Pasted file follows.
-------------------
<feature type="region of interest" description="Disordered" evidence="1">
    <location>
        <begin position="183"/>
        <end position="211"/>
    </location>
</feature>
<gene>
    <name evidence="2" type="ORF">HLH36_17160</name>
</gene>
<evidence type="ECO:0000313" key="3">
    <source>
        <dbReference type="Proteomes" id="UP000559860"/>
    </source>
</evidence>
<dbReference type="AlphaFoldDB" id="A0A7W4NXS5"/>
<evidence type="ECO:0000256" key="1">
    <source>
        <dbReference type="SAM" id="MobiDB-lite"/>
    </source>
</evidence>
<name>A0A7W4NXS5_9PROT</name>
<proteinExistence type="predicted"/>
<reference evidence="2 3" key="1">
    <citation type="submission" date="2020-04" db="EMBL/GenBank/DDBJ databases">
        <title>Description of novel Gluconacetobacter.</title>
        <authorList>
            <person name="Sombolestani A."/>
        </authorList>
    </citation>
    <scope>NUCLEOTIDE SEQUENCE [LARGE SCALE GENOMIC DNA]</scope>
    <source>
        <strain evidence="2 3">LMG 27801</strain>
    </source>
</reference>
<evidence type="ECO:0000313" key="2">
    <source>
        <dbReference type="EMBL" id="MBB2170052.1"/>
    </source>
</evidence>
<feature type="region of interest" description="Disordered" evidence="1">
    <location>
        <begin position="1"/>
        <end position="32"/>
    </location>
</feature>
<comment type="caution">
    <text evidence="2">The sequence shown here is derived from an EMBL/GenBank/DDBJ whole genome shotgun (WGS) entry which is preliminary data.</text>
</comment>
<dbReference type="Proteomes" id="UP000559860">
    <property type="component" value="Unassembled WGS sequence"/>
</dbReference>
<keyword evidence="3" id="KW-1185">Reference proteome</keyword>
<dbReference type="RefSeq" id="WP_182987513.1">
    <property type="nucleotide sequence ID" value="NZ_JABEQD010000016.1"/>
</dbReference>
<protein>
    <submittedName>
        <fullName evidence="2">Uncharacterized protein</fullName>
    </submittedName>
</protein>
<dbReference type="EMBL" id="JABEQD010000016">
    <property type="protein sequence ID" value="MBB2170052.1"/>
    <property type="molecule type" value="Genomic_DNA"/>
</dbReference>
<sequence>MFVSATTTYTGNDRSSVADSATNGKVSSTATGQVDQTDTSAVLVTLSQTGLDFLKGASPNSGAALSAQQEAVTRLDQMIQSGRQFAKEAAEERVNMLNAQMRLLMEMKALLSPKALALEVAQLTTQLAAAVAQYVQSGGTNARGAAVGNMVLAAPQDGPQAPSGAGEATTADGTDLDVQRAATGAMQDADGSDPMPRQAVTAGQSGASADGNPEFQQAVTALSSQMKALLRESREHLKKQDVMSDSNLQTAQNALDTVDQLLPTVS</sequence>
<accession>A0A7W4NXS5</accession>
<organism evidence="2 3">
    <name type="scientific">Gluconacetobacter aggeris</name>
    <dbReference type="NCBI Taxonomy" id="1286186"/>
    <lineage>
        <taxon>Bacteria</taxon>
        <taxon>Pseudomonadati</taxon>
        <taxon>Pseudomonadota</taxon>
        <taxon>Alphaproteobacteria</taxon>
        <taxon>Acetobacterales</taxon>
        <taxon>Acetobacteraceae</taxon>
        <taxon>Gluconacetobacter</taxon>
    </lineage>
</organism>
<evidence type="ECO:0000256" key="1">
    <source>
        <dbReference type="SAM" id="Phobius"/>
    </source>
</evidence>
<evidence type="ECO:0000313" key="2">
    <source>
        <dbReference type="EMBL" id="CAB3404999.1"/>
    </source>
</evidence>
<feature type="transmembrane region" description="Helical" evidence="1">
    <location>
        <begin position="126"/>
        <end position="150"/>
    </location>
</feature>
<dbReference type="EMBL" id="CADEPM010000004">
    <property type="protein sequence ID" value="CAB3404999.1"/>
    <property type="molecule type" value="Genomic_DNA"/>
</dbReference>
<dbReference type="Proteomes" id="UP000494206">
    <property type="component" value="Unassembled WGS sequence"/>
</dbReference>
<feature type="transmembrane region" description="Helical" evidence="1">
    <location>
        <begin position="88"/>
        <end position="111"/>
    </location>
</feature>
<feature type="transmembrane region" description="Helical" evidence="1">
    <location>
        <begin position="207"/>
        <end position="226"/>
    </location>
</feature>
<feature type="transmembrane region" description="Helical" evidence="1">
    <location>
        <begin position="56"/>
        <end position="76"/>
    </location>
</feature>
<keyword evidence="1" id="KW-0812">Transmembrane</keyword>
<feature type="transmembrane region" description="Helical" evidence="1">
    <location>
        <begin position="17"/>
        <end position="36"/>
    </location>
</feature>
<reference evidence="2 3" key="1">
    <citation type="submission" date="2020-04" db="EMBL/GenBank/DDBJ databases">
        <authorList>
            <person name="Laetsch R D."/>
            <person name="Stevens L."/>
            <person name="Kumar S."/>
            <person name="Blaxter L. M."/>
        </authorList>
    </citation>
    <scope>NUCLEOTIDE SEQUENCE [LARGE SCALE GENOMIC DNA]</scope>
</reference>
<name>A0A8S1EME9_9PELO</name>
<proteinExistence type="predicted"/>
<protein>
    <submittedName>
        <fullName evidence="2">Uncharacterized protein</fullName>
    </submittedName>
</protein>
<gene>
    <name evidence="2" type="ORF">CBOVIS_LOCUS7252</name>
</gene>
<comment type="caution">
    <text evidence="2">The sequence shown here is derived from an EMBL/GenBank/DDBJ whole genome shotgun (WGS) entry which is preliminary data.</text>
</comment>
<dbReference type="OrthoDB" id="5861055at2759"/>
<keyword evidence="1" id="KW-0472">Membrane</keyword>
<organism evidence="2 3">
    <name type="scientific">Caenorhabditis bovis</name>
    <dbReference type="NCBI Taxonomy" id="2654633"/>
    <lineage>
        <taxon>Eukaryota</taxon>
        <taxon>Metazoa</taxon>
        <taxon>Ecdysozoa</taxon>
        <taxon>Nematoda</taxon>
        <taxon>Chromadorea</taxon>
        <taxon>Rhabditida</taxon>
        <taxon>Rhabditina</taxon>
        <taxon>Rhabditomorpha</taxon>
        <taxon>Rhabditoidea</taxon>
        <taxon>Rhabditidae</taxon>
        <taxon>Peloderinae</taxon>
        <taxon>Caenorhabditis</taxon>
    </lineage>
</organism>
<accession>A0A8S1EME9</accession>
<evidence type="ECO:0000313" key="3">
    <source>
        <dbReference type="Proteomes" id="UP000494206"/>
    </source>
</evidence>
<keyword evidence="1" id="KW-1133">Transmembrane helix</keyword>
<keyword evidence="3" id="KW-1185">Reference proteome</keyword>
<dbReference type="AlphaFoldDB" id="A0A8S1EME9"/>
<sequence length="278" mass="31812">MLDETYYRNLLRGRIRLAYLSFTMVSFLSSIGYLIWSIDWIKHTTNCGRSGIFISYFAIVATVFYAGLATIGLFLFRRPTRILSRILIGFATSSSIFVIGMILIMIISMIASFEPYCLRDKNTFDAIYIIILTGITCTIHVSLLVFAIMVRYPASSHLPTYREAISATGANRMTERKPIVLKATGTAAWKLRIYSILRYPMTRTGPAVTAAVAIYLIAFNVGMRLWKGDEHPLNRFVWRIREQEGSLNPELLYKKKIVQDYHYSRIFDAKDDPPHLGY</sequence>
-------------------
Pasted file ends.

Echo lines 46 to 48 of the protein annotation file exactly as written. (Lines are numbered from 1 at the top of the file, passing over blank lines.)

<comment type="caution">
    <text evidence="2">The sequence shown here is derived from an EMBL/GenBank/DDBJ whole genome shotgun (WGS) entry which is preliminary data.</text>
</comment>